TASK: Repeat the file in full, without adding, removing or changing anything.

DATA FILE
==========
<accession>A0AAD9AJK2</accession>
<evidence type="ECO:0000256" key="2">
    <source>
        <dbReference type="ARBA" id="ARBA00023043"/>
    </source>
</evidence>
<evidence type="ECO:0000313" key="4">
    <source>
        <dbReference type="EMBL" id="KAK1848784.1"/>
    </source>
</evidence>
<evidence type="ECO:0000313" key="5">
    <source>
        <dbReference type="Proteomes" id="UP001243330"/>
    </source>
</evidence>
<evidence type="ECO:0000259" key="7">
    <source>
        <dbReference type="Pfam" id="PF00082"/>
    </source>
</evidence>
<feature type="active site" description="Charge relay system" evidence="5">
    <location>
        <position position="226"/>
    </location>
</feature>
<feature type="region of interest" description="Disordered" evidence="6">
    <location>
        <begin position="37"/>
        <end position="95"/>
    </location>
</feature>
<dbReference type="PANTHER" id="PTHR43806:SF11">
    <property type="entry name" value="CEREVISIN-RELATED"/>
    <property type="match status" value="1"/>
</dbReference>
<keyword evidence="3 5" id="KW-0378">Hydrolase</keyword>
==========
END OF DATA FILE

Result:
<accession>A0AAD9AJK2</accession>
<evidence type="ECO:0000256" key="2">
    <source>
        <dbReference type="ARBA" id="ARBA00023043"/>
    </source>
</evidence>
<evidence type="ECO:0000313" key="4">
    <source>
        <dbReference type="EMBL" id="KAK1848784.1"/>
    </source>
</evidence>
<evidence type="ECO:0000313" key="5">
    <source>
        <dbReference type="Proteomes" id="UP001243330"/>
    </source>
</evidence>
<evidence type="ECO:0000259" key="7">
    <source>
        <dbReference type="Pfam" id="PF00082"/>
    </source>
</evidence>
<feature type="active site" description="Charge relay system" evidence="5">
    <location>
        <position position="226"/>
    </location>
</feature>
<feature type="region of interest" description="Disordered" evidence="6">
    <location>
        <begin position="37"/>
        <end position="95"/>
    </location>
</feature>
<dbReference type="PANTHER" id="PTHR43806:SF11">
    <property type="entry name" value="CEREVISIN-RELATED"/>
    <property type="match status" value="1"/>
</dbReference>
<keyword evidence="3 5" id="KW-0378">Hydrolase</keyword>